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Keywords:Liquidity 

Working Paper
Institutional Herding and Its Price Impact : Evidence from the Corporate Bond Market

Among growing concerns about potential financial stability risks posed by the asset management industry, herding has been considered as an important risk amplification channel. In this paper, we examine the extent to which institutional investors herd in their trading of U.S. corporate bonds and quantify the price impact of such herding behavior. We find that, relative to what is documented for the equity market, the level of institutional herding is much higher in the corporate bond market, particularly among speculative-grade bonds. In addition, mutual funds have become increasingly likely ...
Finance and Economics Discussion Series , Paper 2016-091

Working Paper
Treasury Safety, Liquidity, and Money Premium Dynamics: Evidence from Recent Debt Limit Impasses

Treasury securities normally possess unparalleled safety and liquidity and, consequently, carry a money premium. We use recent debt limit impasses, which temporarily increased the riskiness of Treasuries, to investigate the relationship between the money premium, safety, and liquidity. Our results shed light on Treasury market dynamics specifically, and debt more generally. We first establish that a decline in the perceived safety of Treasuries erodes the money premium at all times. Meanwhile, changes in liquidity only affected the money premium during the impasses. Next, we show that ...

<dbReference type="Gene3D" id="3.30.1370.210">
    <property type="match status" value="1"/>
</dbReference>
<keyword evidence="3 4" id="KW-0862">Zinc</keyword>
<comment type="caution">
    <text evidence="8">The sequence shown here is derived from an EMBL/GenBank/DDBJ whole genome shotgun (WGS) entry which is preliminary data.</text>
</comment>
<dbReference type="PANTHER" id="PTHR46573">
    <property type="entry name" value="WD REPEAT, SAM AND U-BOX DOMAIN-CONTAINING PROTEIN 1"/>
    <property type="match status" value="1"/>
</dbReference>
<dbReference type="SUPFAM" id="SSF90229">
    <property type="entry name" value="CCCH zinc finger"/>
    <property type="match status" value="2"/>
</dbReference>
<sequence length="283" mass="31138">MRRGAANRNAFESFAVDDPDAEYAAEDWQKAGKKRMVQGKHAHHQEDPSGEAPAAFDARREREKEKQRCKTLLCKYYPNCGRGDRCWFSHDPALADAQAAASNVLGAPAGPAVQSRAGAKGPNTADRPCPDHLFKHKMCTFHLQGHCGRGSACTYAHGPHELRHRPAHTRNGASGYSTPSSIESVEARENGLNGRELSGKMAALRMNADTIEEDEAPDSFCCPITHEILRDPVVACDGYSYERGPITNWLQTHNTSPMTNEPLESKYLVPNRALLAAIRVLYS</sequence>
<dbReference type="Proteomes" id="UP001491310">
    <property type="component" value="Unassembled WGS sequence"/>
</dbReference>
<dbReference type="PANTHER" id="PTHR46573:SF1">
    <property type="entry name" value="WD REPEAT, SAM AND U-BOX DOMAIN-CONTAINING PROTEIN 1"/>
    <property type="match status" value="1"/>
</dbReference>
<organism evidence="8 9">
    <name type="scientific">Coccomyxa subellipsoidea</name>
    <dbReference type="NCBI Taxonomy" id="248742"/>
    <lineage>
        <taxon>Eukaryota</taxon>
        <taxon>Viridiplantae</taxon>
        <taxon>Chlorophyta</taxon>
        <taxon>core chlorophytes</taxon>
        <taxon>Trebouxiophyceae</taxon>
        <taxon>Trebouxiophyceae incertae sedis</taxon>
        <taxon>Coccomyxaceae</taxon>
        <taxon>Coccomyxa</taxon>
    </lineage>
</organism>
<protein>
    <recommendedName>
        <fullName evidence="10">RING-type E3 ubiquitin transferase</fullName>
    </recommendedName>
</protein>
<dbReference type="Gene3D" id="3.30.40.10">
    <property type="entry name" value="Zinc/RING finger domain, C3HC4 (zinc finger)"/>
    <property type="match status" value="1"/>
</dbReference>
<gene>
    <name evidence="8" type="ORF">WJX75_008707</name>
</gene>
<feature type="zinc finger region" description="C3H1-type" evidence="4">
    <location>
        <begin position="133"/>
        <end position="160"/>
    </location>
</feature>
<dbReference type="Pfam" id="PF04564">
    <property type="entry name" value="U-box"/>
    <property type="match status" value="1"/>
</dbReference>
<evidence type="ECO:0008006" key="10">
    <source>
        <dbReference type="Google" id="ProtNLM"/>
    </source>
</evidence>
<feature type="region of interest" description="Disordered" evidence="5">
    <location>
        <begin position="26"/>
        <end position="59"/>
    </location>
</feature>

Finance and Economics Discussion Series , Paper 2020-008

Working Paper
Funding Liquidity Risk and the Cross-section of MBS Returns

This paper shows that funding liquidity risk is priced in the cross-section of excess returns on agency mortgage-backed securities (MBS). We derive a measure of funding liquidity risk from dollar-roll implied financing rates (IFRs), which reflect security-level costs of financing positions in the MBS market. We show that factors representing higher net MBS supply are generally associated with higher IFRs, or higher funding costs. In addition, we find that exposure to systematic funding liquidity shocks embedded in the IFRs is compensated in the cross-section of expected excess returns| agency ...
Finance and Economics Discussion Series , Paper 2016-052

Newsletter
Central Counterparty Risk Management: Beyond Default Risk

On October 17, 2017, the Federal Reserve Bank of Chicago held its fourth annual Central Counterparty (CCP) Risk Management Conference: Beyond Default Risk. Attendees included representatives from regulators, CCPs, clearing members, and end-user market participants from across North America, Europe, and Asia. Panelists and keynote speakers discussed the challenges for CCPs and market participants that arise from stresses other than a clearing member default
Chicago Fed Letter

Working Paper
Turnover Liquidity and the Transmission of Monetary Policy

We provide empirical evidence of a novel liquidity-based transmission mechanism through which monetary policy influences asset markets, develop a model of this mechanism, and assess the ability of the quantitative theory to match the evidence.
Working Papers , Paper 734

Discussion Paper
How Does Information Affect Liquidity in Over-the-Counter Markets?